In a perfect storm, the combination of several events combines in a way that creates a worst-case scenario. When these events occur, they can have devastating implications. In 2012, a combination of macroeconomic events and management moves put Nabors Industries Ltd. (NYSE:NBR) into the eye of a perfect storm, and now the company hopes to steer to better waters. Let’s check in with Nabors to see what put it in this predicament and how it plans to get out.
To understand how the company got where it is, we need to jump into the Wayback Machine, all the way to 2008. Fresh off of the financial collapse, crude oil was trading just below $35, its lowest since 2004. With oil prices so low, exploration and production companies couldn’t justify drilling for new sources. Nabors Industries Ltd. (NYSE:NBR) therefore suspended all new build plans and even had to terminate contracts on 16 rigs that were in the process of being built.
With its capital budget cut down to next to nothing, Nabors Industries Ltd. (NYSE:NBR) was caught on its heels when the oil and gas boom started to take off in the United States. Thanks to advancements in horizontal drilling and hydraulic fracturing, E&P companies set off on a gold rush-like fervor. But Nabors couldn’t respond to the industry’s needs fast enough because its build pipeline was decimated going back to 2008.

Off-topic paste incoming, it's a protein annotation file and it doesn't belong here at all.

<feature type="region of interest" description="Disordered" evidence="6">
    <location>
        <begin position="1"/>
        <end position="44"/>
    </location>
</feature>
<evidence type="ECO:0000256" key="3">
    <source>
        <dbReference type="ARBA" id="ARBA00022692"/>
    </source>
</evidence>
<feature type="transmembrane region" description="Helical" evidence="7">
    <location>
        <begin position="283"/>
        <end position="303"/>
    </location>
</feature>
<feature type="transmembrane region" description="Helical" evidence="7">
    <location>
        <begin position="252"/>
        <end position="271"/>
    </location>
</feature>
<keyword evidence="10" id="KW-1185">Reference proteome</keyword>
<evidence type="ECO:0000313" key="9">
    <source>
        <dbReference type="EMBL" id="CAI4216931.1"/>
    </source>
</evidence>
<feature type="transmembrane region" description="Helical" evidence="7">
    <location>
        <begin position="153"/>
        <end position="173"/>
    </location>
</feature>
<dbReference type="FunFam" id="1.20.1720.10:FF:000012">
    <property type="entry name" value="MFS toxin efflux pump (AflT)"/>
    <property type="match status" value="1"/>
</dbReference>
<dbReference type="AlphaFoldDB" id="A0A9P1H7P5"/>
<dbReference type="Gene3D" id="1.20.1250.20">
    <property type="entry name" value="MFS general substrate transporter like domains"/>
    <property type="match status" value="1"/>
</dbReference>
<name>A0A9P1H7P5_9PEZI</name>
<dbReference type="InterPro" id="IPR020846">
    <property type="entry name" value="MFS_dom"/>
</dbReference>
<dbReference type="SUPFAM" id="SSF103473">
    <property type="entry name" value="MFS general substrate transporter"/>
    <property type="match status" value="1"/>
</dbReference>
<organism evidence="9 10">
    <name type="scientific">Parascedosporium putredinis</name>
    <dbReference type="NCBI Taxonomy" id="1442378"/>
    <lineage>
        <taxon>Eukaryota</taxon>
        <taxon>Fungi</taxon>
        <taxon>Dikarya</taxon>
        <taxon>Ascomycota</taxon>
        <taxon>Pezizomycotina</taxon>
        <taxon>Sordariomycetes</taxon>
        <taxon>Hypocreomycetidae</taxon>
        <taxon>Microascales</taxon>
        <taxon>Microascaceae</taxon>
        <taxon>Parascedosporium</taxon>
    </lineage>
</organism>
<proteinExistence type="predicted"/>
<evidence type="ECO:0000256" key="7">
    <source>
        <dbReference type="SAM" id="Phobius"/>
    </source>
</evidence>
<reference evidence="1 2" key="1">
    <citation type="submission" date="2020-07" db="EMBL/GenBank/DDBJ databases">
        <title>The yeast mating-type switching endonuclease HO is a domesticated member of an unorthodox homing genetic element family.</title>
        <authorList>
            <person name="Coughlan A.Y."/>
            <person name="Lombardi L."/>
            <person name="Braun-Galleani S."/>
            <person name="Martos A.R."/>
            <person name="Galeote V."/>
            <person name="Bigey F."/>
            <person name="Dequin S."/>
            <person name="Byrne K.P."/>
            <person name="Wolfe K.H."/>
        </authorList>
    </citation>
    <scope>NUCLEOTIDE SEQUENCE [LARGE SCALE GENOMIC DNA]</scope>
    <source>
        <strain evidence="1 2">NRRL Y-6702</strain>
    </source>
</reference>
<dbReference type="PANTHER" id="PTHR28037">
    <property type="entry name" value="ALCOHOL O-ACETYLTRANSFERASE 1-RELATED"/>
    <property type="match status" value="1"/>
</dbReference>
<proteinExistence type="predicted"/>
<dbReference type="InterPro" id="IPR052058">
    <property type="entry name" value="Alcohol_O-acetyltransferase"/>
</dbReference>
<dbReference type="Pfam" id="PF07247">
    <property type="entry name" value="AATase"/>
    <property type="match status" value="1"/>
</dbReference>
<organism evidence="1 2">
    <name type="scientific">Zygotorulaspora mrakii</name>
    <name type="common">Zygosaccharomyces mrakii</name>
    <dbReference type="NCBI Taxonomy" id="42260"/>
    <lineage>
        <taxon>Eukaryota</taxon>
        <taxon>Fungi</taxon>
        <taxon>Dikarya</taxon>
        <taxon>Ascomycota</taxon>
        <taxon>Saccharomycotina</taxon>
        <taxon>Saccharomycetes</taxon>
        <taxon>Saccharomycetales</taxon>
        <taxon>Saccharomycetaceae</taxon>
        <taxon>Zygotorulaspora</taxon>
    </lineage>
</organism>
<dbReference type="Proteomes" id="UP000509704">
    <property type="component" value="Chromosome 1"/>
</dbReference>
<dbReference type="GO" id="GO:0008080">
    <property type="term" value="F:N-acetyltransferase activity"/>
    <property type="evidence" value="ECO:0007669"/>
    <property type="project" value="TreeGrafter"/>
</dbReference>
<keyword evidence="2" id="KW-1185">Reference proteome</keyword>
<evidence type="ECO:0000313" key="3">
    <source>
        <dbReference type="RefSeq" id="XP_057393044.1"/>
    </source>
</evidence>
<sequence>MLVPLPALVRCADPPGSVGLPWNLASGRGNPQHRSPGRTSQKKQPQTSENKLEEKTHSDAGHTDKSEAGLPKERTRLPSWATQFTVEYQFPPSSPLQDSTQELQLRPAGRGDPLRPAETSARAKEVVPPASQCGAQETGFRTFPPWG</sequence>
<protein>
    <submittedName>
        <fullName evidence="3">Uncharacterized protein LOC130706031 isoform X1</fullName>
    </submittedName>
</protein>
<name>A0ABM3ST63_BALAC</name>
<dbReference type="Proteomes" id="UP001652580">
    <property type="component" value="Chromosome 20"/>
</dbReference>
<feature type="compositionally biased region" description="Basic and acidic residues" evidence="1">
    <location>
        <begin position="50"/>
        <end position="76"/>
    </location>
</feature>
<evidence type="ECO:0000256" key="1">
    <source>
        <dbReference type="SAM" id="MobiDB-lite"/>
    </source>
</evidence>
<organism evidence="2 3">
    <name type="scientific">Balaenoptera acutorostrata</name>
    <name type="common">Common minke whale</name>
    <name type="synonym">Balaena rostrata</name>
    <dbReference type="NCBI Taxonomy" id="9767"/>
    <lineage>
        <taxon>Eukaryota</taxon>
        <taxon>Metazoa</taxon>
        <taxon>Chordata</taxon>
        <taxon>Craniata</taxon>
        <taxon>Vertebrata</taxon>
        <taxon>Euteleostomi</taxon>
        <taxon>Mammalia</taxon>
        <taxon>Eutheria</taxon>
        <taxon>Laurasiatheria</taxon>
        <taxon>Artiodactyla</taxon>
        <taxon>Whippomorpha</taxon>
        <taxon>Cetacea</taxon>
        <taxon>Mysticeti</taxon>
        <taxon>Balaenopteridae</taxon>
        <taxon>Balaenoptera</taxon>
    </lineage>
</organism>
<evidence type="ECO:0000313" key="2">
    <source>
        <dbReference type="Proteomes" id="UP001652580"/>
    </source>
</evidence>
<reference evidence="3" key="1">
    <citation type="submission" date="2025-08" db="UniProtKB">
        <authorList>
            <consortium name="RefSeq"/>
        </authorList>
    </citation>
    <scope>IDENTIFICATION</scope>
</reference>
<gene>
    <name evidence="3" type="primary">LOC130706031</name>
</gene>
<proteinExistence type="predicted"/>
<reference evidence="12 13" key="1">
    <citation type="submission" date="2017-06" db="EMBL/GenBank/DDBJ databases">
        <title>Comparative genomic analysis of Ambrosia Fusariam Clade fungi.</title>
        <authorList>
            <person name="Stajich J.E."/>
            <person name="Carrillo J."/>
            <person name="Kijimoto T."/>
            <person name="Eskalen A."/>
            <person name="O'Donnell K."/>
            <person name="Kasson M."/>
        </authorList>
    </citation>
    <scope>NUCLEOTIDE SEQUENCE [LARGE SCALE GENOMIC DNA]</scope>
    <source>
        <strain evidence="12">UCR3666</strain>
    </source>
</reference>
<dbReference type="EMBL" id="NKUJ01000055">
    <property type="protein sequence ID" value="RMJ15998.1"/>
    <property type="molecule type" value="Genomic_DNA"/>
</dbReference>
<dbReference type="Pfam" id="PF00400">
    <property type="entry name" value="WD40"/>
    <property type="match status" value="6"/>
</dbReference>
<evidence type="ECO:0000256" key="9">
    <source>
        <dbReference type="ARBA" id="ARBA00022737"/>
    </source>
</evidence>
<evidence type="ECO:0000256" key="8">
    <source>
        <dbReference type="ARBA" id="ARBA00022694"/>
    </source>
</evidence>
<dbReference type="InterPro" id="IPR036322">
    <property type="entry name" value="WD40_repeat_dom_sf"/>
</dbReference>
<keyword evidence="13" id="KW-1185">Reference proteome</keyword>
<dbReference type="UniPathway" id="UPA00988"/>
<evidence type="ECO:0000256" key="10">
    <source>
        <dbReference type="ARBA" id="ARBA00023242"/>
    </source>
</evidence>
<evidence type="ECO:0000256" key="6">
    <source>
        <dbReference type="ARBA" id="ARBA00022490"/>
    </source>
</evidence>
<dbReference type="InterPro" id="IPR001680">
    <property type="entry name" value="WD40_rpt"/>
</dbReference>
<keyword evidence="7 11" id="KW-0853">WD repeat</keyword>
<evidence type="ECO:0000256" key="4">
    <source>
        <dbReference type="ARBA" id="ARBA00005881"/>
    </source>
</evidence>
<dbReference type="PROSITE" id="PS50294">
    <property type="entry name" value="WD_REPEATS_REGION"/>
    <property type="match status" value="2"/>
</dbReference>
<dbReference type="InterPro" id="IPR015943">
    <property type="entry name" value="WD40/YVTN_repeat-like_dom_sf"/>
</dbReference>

To raise as much capital as possible so it could start building out again, Nabors Industries Ltd. (NYSE:NBR) secured contracts for the longest terms possible. At the time, that strategy seemed to make sense, since it helped to address the problems the company was facing at the time. The problem, though, was that almost all of these contracts expired in 2012. So the company found itself with over 118 of its contracts maturing in the midst of the lowest natural gas prices in 12 years. So, just as in 2008, the company was stuck without many clients wanting to drill.
Batten down the hatches
Despite last year’s difficult conditions, the company was able to survive it with a gain on the year of $0.57 EPS, about one third less than 2011. If there is any solace in these numbers, it’s that Nabors wasn’t the only one to suffer. These same industry conditions also led Halliburton Company (NYSE:HAL) to post an 8% drop income from 2011. The only big winners in the oil services space in 2012 were some of the more niche players, such as U.S. Silica Holdings Inc(NYSE:SLCA), that are delivering specialized products geared for unconventional oil and gas exploration.